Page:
Sunday, December 20, 2015


Today was the Freeport CBC. For twenty years now I've been on the end of the jetty on Quintana Island. I've seen some cool stuff from here. Northern Gannet is almost a sure thing. Generally we get some type of scoter. About every other year I manage a Black Scoter. Black Scoter that is the last scoter I need this year.

I arrive at the jetty at 7 am and quickly scan the large flock of gulls at the base. Nothing but the usual suspects, but I did locate three Franklin's Gulls for a very good bird for the CBC. I make the hike to the end of the jetty, just over a half mile.

I get set up for the morning. Not very long after I get there I spy a couple of Northern Gannets. The conditions are very good for gannets and I anticipate a good number today. That didn't turn out to be the case, These where the only two gannets of the morning. About a half hour later Janet, one of the veterans of the jetty joins me.

Common Tern
There were lots of Forster's Tern working near the end of the jetty. One catches my eye and the dark carpel bar confirms it, A Common Tern is working near by. Eventually two more join it and the three seem always present for the four hours I'm there.

About 9 am ducks start moving. A group of three fly north not very far out. I get a scope on them and yes its my target! Black Scoter is Year Bird 488.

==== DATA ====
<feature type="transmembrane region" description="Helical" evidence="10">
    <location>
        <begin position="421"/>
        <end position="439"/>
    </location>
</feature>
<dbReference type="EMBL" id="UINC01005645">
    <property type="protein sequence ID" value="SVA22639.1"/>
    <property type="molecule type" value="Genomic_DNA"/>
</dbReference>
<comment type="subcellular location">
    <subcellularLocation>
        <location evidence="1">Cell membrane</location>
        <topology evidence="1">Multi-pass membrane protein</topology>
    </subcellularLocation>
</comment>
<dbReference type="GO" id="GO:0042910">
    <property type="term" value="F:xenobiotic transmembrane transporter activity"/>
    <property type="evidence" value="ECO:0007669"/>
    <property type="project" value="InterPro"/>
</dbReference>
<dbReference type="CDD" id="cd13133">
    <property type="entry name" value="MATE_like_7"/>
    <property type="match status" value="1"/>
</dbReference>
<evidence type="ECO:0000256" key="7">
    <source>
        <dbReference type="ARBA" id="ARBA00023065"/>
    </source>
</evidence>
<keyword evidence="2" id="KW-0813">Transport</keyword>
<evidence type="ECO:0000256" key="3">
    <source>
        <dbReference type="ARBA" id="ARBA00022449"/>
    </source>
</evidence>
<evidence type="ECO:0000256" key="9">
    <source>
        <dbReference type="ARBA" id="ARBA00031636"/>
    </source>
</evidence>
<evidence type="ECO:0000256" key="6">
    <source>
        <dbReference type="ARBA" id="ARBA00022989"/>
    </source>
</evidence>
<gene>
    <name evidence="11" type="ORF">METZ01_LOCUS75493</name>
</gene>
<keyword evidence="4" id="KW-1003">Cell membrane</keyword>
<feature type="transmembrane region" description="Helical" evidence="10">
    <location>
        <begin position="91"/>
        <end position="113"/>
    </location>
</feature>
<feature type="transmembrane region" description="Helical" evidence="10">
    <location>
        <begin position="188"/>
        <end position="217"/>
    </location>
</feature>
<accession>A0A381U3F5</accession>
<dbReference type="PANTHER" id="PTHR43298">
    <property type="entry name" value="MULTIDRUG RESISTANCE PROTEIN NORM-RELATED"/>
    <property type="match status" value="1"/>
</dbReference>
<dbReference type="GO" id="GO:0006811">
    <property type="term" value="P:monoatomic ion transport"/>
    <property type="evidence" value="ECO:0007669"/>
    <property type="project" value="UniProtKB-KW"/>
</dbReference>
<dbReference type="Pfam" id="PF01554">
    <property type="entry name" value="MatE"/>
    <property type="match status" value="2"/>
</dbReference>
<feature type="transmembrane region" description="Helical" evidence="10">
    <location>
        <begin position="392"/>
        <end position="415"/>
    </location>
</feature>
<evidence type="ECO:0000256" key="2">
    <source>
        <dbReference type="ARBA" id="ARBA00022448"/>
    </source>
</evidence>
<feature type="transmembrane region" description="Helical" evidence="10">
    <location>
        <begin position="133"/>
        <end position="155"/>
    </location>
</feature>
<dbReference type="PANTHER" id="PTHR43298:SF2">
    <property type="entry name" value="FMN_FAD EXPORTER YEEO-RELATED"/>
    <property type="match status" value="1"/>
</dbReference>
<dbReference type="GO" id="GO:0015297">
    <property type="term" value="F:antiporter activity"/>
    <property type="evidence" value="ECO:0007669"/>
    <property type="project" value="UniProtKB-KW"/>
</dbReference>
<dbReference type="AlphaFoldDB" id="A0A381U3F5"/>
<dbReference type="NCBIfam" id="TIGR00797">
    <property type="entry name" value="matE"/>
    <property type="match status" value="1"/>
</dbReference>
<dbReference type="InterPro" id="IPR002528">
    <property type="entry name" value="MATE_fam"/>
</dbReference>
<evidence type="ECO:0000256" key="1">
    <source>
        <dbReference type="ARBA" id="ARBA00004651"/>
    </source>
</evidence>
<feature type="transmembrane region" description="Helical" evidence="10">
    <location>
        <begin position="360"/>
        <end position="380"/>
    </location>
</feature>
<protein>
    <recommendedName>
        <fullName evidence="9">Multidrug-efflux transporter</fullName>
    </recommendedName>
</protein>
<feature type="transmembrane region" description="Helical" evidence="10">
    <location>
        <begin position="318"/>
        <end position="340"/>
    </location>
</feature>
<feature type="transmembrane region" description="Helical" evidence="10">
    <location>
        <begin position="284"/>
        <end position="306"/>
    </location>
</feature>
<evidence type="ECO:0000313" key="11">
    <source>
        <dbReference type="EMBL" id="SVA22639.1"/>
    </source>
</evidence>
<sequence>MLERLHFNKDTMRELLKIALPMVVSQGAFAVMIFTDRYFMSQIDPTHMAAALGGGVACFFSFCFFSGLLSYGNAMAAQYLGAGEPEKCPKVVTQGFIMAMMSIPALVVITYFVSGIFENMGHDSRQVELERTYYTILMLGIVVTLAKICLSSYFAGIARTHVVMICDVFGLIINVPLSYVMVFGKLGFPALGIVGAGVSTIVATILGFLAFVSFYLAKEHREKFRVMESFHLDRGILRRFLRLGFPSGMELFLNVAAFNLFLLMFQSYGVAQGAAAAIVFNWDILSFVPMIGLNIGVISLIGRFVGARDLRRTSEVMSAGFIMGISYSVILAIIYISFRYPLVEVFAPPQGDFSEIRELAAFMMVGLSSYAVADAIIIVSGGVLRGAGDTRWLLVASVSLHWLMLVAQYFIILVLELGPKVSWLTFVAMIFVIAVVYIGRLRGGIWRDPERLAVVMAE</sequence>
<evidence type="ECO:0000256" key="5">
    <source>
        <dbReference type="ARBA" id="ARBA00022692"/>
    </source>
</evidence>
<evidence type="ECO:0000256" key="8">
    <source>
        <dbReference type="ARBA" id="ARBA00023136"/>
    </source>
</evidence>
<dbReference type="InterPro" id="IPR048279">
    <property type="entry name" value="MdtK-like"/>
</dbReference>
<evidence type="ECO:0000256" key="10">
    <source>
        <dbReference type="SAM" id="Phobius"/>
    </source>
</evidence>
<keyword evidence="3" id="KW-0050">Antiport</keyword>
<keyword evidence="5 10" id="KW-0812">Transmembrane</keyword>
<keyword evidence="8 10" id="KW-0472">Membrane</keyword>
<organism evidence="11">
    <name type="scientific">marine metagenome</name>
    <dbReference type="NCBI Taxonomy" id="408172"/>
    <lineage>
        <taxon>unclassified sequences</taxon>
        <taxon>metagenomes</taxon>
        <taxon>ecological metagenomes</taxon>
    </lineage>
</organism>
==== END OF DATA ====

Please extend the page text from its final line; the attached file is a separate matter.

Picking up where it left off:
A White-winged Dove hangs
with the Turnstones
More ducks, Redheads, Lesser Scuap, and Northern Pintails. On the very end of the jetty there is an odd site, a White-winged Dove hangs out with the Ruddy Turnstones. We keep looking, you never know what will show up here.

I spot a large bird moving towards us. I ask Janet, is this an Osprey? It finally banks and we see its a large gull. The wing are dark, the head is very white. The tail is white with a dark band. It dwarfs a double crested cormorant it lands near. Janet snaps a picture. Through the scope I can see it has a very large stout bill.

We discuss the identification and we can only reach one conclusion. Great Black-backed Gull becomes Year Bird 489. I write it up for the count. That picture that Janet took becomes the topic of hot discussion. Some feel it doesn't eliminate Lesser Black-backed Gull. The photo get circulated to some other experts and Lesser Black-backed Gull is eliminated and the bird is accepted as a Great Black-backed Gull.

One of the many photogenic Ruddy Turnstones on the Jetty
Ten days left in the year and I need eleven more species. I will have to average more than one species a day to reach my goal. Its going to be tough. At the start of the year I figured I'd need 22 review species to reach 500. The Great Black-backed Gull makes fourteen review species. If I had 22 at this point I would be sitting at 497 and I think 500 would be easy. I have my fingers crossed for a flurry of rarities from CBC's.


  1. Reading this took me back to Kenn Kaufman's Kingbird Highway. Glad your day was more pleasant.

    1. I think of that almost every year. Knew Jim Morgan who's scope was lost and Marilyn Crane who was there. I thought a lot about David Dauphin who I inherited the jetty party from and Steve Gross who spent may years with me there, both who I miss when I'm out there.